New Dog (not mine) - New Problems
Posted at 08:54AM - Comments: (5)
So, two weeks ago I wrote about how I have two friends who are looking for dogs, and how I was worried because they are both impulsive and apt to bring home the wrong dog.
One friend is actually being patient! Yay, friend! A week after I wrote that blog post, the other friend may have gotten the wrong dog. Or maybe not. She actually wanted a certain breed, the kind she’s had for two dogs in a row, and she found one in a shelter. And she wanted a young dog, and this guy is a year old. So far, so much better than I hoped.
But breed, age, and even sex are not everything! There is also the very important personality/compatibility match. And I’m not sure this is going to be a great match for all time. This dog is not as sweet and bonded to people as her last dogs. He seems only mildly interested in humans, and only mildly happy to have them pet him. (Granted, he might develop that trait over time. We’ve no idea of what his background is; he may not have had the opportunity to bond with a person.)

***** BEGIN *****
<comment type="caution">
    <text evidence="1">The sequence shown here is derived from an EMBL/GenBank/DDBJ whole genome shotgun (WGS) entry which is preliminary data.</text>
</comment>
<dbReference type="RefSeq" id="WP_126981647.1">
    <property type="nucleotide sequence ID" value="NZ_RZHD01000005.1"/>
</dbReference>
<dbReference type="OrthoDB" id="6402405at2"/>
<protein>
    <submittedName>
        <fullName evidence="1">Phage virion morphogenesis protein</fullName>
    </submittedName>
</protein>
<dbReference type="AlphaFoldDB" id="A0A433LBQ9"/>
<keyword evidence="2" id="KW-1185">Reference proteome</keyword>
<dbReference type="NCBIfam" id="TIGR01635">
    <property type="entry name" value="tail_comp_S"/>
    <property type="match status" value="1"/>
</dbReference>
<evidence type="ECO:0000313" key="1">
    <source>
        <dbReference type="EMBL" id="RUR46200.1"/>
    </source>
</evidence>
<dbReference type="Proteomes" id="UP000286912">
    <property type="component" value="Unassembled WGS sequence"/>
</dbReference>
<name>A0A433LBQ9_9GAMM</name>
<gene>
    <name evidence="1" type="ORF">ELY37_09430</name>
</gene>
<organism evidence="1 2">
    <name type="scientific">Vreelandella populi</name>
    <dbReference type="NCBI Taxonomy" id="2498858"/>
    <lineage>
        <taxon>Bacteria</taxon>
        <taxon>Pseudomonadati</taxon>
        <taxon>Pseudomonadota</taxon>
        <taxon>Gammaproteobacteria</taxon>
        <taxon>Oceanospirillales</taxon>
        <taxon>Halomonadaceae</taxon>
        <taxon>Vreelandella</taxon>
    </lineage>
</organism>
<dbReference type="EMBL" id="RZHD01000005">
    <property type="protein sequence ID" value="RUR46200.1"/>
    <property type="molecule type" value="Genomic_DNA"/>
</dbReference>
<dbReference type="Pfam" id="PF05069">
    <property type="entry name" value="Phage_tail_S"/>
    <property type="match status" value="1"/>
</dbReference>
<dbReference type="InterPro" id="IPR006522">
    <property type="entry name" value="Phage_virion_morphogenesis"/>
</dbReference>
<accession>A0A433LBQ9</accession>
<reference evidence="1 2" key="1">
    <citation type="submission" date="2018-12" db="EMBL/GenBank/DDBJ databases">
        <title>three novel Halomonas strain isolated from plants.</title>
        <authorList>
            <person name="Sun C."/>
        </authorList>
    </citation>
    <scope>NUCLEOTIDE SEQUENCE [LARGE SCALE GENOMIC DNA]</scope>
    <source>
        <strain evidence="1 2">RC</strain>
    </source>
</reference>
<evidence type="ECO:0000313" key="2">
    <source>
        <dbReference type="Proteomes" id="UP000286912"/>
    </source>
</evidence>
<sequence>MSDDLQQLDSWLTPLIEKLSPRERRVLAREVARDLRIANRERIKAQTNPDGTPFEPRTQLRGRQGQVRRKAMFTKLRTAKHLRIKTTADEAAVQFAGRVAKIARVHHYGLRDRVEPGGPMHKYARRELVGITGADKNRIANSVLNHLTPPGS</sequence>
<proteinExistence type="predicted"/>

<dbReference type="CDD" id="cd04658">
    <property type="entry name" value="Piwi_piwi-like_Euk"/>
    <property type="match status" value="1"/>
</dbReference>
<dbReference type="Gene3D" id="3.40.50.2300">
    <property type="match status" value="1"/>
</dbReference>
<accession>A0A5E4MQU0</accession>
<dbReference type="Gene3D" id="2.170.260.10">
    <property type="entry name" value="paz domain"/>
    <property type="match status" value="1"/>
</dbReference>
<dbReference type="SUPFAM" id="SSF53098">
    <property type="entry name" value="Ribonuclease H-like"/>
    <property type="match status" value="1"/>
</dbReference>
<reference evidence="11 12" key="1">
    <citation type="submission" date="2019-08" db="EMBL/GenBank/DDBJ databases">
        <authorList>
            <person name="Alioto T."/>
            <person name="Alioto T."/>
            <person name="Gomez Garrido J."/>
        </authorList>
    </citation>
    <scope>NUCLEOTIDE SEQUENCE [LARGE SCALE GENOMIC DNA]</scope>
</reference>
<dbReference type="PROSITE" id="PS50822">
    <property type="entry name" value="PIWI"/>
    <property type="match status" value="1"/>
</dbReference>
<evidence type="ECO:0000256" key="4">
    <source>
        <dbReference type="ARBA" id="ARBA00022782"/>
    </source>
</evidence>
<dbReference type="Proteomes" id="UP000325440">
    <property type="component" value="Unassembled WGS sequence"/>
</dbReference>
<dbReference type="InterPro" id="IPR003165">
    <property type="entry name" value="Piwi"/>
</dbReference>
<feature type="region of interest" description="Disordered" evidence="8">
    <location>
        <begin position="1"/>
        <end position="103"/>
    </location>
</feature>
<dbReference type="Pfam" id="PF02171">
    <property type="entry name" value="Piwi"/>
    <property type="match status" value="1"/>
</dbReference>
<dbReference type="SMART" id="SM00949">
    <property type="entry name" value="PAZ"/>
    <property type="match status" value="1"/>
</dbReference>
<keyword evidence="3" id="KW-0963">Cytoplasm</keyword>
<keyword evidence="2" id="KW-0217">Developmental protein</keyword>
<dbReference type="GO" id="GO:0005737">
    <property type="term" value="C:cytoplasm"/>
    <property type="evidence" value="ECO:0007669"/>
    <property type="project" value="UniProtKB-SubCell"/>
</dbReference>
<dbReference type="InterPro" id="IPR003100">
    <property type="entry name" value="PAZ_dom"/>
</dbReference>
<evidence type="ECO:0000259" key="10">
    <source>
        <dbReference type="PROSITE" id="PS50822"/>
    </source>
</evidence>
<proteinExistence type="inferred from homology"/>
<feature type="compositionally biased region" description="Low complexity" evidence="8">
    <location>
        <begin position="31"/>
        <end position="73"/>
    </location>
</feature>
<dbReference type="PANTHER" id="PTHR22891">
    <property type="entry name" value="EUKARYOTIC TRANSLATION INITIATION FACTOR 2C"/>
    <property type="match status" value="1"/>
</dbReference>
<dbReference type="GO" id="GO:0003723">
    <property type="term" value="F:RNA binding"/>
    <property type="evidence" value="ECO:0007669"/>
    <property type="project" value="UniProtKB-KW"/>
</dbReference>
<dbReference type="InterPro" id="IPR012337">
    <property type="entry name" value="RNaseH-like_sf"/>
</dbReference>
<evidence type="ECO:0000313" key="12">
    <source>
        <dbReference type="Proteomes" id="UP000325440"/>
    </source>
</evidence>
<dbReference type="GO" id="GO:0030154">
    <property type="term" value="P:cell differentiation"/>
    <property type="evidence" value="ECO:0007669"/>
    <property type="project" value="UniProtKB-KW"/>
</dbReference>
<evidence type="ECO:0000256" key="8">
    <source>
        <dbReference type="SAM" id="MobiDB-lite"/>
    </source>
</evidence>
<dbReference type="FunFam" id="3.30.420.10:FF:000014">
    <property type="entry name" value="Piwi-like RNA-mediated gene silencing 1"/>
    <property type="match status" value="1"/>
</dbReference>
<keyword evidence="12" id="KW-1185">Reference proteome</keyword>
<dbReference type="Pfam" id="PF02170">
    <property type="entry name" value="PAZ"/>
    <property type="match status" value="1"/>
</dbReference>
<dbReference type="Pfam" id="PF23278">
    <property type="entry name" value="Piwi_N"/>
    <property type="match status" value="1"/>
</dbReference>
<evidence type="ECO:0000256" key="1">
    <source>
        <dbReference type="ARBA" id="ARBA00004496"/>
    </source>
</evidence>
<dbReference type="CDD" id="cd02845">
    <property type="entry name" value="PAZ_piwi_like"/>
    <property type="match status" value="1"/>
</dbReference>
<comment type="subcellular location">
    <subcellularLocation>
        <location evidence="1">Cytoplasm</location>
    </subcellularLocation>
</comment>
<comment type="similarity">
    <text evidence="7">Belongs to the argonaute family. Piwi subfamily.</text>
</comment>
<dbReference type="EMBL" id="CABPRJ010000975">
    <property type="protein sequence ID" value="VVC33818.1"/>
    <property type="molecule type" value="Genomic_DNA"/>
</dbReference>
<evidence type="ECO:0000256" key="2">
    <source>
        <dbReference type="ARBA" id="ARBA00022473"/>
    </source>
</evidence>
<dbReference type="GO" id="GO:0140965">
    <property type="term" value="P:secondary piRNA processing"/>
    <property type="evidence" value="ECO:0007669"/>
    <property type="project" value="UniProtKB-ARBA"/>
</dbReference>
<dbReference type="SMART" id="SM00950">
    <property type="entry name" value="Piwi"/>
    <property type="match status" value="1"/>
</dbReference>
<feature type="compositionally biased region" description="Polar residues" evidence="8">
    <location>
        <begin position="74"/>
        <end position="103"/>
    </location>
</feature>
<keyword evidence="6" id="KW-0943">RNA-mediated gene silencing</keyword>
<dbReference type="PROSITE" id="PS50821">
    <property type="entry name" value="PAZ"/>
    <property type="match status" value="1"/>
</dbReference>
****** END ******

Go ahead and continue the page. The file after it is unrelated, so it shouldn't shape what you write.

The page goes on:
How do I know so much about this dog? Because after a week in my friend’s home, she asked whether I might take him for a week or two, both to evaluate him and to help her through two related problems common to young, untrained dogs.
Problem A: He chews anything he has access to.
Problem B: He won’t tolerate being confined in a crate or on a tether without barking, barking, barking.
My friend lives in a rental duplex, in close proximity to several neighbors, and while her landlord is dog-friendly, she feels vulnerable to complaints that might arise as this guy learns that barking won’t earn him an early release from the crate.
I have a nice insulated office, a bit of distance from immediate neighbors, and maybe a stiffer spine than my soft-hearted friend. I also have Otto, who can model appropriate good manners behavior around humans and at play with other dogs. And it’s not much different from fostering, which I like to do because it’s interesting and gives me new canine behavior and health problems to consider and deal with and write about. And, we’ll see; he might end up being an actual foster, if he doesn’t seem like the type of dog that my friend was looking for. The very fact that she was eager to see him go somewhere else for training and evaluation speaks volumes to me; usually, she’s way over-attached to her animals. We’ll see. We’re on day one. And so far, so good.